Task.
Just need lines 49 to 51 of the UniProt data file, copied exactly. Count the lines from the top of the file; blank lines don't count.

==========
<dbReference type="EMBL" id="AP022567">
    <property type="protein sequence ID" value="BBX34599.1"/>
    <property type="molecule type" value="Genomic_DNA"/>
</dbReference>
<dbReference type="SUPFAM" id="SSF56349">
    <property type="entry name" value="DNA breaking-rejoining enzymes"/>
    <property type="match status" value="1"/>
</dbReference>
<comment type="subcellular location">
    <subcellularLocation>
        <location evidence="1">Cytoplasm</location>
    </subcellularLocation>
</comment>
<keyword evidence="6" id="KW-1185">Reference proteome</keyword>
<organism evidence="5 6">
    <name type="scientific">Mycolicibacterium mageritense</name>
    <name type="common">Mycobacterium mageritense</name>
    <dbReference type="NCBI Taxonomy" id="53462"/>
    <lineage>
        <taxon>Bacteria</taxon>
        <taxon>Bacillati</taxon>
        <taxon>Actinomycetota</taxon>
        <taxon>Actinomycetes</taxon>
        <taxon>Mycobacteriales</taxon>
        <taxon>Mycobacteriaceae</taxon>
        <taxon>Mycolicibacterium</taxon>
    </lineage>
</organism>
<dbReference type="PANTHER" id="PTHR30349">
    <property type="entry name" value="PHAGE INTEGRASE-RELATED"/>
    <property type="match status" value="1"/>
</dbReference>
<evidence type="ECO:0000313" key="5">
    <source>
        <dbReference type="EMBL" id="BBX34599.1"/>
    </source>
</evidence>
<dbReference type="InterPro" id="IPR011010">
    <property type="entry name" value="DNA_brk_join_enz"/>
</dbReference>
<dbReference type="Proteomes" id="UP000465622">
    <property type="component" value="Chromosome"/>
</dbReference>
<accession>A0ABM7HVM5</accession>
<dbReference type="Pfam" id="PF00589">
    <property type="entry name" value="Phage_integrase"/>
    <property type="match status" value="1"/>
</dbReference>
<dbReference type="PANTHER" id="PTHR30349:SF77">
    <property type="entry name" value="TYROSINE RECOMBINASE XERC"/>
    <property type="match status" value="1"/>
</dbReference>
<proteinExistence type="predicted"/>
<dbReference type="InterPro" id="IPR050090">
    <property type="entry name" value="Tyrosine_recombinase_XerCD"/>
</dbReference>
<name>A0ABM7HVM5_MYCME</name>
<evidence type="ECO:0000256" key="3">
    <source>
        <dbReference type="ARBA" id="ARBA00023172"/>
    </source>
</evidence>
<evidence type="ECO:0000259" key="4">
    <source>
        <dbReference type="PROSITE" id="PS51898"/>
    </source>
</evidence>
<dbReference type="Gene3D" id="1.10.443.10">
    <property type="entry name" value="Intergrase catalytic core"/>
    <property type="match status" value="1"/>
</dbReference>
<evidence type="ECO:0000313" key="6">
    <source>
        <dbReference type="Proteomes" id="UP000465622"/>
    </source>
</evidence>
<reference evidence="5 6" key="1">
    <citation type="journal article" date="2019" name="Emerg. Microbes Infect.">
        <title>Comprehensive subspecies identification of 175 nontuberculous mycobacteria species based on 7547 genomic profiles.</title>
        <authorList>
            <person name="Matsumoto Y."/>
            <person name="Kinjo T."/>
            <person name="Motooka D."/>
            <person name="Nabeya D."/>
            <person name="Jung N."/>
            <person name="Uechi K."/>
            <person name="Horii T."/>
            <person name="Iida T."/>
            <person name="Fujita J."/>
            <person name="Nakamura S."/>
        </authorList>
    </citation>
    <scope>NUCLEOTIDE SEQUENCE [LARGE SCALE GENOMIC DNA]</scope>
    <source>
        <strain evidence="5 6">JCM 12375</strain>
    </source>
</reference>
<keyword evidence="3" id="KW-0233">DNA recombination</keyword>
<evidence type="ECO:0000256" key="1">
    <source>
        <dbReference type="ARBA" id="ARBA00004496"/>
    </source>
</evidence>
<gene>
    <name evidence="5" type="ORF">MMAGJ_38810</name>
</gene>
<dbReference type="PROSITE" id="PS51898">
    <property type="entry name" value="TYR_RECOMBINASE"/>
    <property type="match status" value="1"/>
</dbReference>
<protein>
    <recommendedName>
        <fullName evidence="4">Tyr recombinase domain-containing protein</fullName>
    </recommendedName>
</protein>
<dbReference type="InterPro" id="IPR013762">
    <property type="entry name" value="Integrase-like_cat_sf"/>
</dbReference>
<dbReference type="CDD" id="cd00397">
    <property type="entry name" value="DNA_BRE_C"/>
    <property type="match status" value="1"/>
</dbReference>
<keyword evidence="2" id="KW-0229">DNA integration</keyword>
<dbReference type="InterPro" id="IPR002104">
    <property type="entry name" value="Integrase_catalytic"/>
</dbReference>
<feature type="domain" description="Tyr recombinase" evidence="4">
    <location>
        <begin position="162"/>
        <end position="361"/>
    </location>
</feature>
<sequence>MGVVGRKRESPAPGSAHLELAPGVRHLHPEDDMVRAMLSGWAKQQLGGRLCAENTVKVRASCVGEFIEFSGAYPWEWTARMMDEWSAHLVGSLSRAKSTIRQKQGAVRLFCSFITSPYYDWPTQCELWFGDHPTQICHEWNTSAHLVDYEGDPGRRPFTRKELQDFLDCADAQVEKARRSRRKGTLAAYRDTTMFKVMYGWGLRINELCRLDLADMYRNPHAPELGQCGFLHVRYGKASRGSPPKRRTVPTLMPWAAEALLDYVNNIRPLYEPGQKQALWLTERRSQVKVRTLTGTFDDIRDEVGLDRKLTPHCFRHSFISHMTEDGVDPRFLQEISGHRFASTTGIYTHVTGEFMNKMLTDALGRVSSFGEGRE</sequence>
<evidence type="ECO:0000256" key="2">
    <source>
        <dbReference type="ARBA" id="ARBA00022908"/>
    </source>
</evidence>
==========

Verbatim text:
<dbReference type="PANTHER" id="PTHR30349:SF77">
    <property type="entry name" value="TYROSINE RECOMBINASE XERC"/>
    <property type="match status" value="1"/>